ACKNOWLEDGEMENTS

First and foremost, thank you to Allah the Almighty for the opportunity to live and explore His priceless knowledge.

Secondly, the author would like to extend her sincere gratitude and appreciation to the following persons who, in one way or another, have contributed in making this project possible.

- Mr. Tharwat and Mrs. Rosa, for instilling a loveof learning and understanding in her from an early age, funding her education and raising her as an Amazon warrior.
- Mrs. Anita, for her friendship, smile, courage, solidarity and emotional buoyancy.
- Mr. Arslan, for his immense support, for his constructive criticism and for sharing with her every failure and success throughout the toughest, yet most enlightening, year oftheir lives.

TECHNICAL TERMINOLOGY

A list and explanation of technical terms and concepts used throughout this research is given in Table 0.1 for every reader to fully enjoy their reading.

Table 0.1: Definition of technical terms and concepts found in this research.

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1.0 INTRODUCTION

1.1 RESEARCH BACKGROUND

When an oil and gas (O&G) structure comes to the end of its life span, arrangements have to be made for its abandonment. Abandonment of an installation entails various steps, one of which is called ‘decommissioning’. ‘Decommissioning’ refers to the ‘dismantling, decontamination and removal of process equipment and facility structures’ (Ruivo 2001:1). Today, there are around 7,300 offshore platforms and production facilitiesacross 53 countries, one fourth of which are at least 35-40 years old (Ayoade 2011:3, Mokhtar 2014:2). Thus, due to the progressive aging of installations, but also to more stringent and complex legal requirements, decommissioned offshore structures have grown in number, with between 250 and 350 offshore platforms decommissioned globally since 1987 (Mokhtar 2014:2, Schlumberger 2001:28).Many experts agree on the fact that this trend will keep on growing, with decommissioning playing a major role in the O&G industry in the coming decades. In particular, it is estimated that 97% of the World’s offshore platforms will undergo decommissioning (Pittard 1997).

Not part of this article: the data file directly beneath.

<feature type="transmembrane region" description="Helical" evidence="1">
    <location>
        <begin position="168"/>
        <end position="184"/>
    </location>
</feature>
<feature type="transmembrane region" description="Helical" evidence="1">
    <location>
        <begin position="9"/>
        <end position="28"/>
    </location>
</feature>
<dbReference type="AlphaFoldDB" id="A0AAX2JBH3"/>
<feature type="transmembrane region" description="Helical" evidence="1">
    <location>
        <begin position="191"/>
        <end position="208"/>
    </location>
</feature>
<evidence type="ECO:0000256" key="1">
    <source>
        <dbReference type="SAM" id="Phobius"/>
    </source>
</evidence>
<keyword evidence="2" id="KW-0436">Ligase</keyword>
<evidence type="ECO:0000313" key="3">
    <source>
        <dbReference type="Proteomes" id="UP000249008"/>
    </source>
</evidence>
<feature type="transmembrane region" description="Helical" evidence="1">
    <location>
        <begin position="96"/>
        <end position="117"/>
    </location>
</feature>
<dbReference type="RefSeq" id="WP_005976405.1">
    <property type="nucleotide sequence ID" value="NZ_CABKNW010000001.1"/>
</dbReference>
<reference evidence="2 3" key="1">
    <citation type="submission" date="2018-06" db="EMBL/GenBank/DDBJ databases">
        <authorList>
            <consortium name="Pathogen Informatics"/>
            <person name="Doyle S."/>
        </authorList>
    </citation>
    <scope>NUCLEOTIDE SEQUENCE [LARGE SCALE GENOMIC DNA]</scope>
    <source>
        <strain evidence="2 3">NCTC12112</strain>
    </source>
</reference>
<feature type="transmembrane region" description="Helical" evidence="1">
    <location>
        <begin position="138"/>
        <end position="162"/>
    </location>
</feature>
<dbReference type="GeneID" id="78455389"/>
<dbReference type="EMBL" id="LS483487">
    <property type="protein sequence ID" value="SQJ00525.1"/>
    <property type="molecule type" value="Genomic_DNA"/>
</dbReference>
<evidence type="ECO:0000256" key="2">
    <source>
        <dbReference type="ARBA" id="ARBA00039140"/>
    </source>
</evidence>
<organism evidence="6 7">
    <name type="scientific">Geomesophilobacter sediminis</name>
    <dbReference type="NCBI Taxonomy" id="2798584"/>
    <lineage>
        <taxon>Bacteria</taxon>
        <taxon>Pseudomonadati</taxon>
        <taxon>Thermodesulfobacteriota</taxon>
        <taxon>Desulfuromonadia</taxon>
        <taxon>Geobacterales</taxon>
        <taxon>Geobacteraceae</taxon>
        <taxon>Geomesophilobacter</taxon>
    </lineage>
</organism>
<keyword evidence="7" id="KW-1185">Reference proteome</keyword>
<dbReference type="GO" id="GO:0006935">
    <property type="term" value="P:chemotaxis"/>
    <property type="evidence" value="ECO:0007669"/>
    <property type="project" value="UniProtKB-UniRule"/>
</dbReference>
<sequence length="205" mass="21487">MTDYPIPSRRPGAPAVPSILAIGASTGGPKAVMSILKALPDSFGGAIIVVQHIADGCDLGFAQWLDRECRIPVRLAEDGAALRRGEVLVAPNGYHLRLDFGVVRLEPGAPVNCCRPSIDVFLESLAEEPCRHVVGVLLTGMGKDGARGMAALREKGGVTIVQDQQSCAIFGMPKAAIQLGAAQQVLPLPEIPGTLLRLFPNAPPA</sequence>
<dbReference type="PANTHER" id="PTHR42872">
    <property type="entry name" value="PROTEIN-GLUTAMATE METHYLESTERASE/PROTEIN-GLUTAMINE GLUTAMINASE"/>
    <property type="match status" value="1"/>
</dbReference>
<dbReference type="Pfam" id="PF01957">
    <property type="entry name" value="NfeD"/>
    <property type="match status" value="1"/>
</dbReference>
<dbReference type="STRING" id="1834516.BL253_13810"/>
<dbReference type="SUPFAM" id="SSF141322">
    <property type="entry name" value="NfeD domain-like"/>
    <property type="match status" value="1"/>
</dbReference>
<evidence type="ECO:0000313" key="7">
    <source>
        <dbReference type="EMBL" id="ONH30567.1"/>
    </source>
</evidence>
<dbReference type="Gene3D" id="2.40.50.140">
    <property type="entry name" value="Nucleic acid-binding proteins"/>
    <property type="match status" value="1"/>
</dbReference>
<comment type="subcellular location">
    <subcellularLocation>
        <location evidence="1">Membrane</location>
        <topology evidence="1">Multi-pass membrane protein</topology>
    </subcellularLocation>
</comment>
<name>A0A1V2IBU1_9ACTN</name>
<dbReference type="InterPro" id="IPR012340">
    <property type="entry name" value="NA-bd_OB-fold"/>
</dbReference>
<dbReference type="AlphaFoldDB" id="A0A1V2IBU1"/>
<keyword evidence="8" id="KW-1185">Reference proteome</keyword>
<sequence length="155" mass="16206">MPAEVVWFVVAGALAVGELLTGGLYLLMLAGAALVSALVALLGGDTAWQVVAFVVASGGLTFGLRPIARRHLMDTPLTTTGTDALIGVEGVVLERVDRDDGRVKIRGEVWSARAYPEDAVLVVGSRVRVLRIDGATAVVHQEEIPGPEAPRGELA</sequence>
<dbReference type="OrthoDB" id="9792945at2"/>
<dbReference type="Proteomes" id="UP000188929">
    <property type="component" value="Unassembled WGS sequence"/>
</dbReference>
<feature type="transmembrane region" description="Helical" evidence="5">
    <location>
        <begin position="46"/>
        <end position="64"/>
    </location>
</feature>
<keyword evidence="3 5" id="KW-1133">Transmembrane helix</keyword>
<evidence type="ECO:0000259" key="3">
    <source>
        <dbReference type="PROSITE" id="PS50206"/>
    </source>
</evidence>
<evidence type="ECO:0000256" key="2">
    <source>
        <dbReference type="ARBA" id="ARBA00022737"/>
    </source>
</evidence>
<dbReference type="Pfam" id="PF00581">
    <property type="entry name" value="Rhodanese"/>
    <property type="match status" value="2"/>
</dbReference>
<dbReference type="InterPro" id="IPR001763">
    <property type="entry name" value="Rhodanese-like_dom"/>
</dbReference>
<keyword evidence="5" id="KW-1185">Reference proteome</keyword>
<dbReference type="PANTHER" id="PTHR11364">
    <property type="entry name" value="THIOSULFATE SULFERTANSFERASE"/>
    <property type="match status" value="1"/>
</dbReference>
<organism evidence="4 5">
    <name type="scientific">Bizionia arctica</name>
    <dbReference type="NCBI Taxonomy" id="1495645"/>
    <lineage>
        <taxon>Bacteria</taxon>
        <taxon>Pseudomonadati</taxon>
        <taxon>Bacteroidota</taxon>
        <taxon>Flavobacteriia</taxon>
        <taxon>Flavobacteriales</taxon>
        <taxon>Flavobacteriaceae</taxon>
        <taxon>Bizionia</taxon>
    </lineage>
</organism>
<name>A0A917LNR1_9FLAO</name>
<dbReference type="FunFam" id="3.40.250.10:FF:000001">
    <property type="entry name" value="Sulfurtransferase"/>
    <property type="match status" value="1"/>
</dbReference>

1.2 OVERVIEW OF OFFSHORE DECOMMISSIONING IN MALAYSIA AND IN THE UK

The UK and Malaysia are not an exception to the raising trend of offshore decommissioning activities (Boothby 2010, Bureau Veritas 2011:3-7, Jamieson 2013:4, Mokhtar 2014:41, Offshoretechnology 2012, Rach 2012, Scottish Enterprise 2008:57, Stancich 2011, Twomey 2010, Vieira 2014:17, Wan Abdullah Zawawi et al. 2012a). However, they do not appear to be equally prepared to carry out decommissioning operations in their waters. Indeed, the UK has an experience of offshore decommissioning dating back to 1988, and it relies on the implementation of well-established national, regional and international legislations(Azaino 2012:18, DECC 2015a, Stevens 2012:3-5).This is the reason why more than a researcher has taken the UK’s experience as a model to propose improvements to the offshore decommissioning regime and implementationin developing countries like Nigeria or Ghana (Azaino 2012, Ogbomo 2008, Songi 2014, Zahreddine and Songi 2012). By contrast,only a handful of offshore platforms have been decommissioned in Malaysia, and the countryhas not yet promulgated any specific decommissioning regulations for the O&G industry. In fact, the main regulatory framework governing decommissioning in Malaysia remainthe guidelines provided by the national oil company (NOC) PETRONAS. But as detailed further on in this research, both these guidelines and the current Malaysian production-sharing contract (PSC) lack guiding principles and allow international oil companies (IOCs) to escape their legal and financial responsibilities associated with offshore decommissioning.Therefore, the researcher believes that Malaysia could draw meaningful lessons from the UK’s regulatory landscape and practices in order to make its offshore decommissioning process relatively painless.